This week saw the passing of the 101st anniversary of the murder of the Romanovs by the Communists in Russia. On the 17th of June, 1918, the Romanovs, whose dynasty had reigned in Russia for 300 years, were brought into a small basement room in a house in Yekaterinburg, and either shot, stabbed or beaten to death. Nicholas II, the last Tsar of Russia, was 50; the Tsaravich, Prince Alexei, was only 14.
Their official crime, as read out by the firing squad, was that their family and wider relative circle was continuing in their efforts against the new Soviet regime.
When one reads of Nicholas II’s reign, it is a series of miscalculations, poor decisions and dire attempts to hold on to autocratic rule in a democratising world. When, in 1905, a revolt for greater (any) democratic representation forced Nicholas to establish a constitutional parliament of sorts (the duma), it had such limited powers it was hardly even notional. But it was a sign of the times that, though Nicholas himself had never committed a crime, he was executed for the crimes of his family and historic dynasty. (For a full exposition on this legacy of ideology, see my essay on The Mallard, here.)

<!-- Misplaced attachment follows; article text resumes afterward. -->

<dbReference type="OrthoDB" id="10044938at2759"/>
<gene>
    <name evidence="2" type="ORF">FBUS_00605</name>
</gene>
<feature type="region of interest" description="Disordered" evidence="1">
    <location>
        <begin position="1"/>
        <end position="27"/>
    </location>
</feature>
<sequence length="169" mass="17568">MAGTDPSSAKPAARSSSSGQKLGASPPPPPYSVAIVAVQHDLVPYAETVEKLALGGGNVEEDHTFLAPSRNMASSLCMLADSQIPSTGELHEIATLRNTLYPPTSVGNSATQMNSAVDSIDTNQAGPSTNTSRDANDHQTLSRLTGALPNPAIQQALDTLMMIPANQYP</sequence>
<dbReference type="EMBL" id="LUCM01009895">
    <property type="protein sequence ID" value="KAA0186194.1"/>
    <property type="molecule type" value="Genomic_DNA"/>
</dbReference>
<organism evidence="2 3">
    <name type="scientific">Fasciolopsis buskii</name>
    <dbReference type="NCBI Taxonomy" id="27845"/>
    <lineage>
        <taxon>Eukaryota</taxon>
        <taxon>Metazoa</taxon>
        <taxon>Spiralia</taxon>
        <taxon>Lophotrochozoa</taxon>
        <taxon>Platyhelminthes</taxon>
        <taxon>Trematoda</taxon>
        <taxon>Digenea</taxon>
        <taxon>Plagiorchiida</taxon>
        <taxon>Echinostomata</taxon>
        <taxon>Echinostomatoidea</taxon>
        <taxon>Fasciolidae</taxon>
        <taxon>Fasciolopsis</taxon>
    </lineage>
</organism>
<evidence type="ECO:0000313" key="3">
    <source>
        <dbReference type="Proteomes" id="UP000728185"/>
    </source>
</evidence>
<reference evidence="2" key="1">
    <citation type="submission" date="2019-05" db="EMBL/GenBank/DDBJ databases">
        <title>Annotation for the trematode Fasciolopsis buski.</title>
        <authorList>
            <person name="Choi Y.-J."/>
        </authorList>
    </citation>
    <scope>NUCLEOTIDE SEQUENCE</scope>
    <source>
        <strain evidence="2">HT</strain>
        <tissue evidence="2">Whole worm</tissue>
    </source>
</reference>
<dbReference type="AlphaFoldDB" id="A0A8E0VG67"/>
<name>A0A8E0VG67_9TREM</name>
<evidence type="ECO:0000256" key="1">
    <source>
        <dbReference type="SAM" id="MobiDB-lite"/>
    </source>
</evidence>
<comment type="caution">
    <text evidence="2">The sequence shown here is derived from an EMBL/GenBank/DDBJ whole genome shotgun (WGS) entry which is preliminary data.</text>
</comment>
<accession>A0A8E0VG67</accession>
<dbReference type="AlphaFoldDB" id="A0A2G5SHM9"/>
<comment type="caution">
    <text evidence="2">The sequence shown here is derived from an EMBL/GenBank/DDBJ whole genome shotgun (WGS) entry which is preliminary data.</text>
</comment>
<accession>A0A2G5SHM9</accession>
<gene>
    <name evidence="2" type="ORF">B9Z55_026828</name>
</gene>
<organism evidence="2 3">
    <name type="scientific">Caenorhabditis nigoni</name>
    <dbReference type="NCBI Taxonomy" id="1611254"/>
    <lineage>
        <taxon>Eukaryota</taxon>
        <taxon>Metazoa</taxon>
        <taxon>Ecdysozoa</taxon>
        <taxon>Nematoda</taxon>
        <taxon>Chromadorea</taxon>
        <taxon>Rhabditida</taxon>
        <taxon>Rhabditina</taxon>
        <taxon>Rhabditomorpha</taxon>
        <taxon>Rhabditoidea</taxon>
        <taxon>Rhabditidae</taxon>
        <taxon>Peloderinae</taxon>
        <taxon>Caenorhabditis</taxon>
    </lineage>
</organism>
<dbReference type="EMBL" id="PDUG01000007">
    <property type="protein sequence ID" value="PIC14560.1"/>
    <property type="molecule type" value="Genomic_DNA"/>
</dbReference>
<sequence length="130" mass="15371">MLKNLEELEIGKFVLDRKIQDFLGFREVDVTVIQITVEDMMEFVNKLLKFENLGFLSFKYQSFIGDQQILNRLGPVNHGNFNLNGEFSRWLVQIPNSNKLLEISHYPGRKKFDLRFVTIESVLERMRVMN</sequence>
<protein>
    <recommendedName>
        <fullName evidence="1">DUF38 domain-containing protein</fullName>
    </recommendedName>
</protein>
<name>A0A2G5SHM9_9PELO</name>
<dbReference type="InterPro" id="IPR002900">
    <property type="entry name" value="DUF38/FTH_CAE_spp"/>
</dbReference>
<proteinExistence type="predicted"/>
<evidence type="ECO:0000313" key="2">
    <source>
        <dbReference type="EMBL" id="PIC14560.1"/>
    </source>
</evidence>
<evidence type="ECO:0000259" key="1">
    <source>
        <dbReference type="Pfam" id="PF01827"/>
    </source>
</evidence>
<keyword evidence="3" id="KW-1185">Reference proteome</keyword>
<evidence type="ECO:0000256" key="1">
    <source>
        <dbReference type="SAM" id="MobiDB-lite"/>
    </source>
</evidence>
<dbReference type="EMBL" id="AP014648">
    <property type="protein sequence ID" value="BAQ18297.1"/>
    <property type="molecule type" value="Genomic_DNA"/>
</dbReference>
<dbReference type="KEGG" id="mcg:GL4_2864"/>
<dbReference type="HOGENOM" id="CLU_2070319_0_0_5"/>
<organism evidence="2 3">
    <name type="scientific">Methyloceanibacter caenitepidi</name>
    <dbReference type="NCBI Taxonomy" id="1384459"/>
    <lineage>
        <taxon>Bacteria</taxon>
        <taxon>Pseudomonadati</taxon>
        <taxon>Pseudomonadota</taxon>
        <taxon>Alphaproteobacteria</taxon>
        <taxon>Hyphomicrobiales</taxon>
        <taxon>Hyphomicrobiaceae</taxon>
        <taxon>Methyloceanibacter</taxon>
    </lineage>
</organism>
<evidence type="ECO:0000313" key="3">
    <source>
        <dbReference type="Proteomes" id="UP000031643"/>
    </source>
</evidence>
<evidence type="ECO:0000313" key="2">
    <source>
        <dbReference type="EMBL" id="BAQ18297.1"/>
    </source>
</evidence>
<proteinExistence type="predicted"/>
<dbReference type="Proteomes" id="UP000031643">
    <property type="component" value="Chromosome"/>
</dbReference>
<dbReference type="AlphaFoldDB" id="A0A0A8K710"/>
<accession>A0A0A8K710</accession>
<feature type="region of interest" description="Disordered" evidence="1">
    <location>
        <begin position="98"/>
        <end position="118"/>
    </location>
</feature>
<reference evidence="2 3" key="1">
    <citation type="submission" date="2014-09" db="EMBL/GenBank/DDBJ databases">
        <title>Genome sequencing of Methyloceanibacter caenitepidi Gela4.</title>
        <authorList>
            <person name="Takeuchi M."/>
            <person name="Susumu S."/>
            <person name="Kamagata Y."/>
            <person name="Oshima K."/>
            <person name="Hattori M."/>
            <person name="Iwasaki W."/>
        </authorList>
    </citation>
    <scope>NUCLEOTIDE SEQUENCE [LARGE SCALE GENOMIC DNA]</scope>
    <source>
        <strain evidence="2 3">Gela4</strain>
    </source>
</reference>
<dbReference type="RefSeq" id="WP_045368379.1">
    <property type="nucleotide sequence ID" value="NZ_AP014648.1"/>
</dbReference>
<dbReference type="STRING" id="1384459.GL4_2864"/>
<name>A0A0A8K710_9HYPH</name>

In comparison to the British civil wars and the execution of our King Charles I, ours was not a rebellion against monarchy, but a particular monarch, and the abuse of monarchical position. In Russia in 1918, under the intoxicating influence of ideology, Nicholas and his innocent children were executed as representatives of the Tsarist regime, and the misuses and abuses of royal power in their long 300 years.
I don’t think anyone, monarchist or otherwise, could argue that what came after the murder of the Romanovs was an improvement in Russia’s politics. 101 years on, let the Romanov murders remind us of the value of making peace with authority as it is, and coming to understand the devil you know, rather than risk the horrors of the devil you don’t.
Photo by Beinecke Library on Flickr.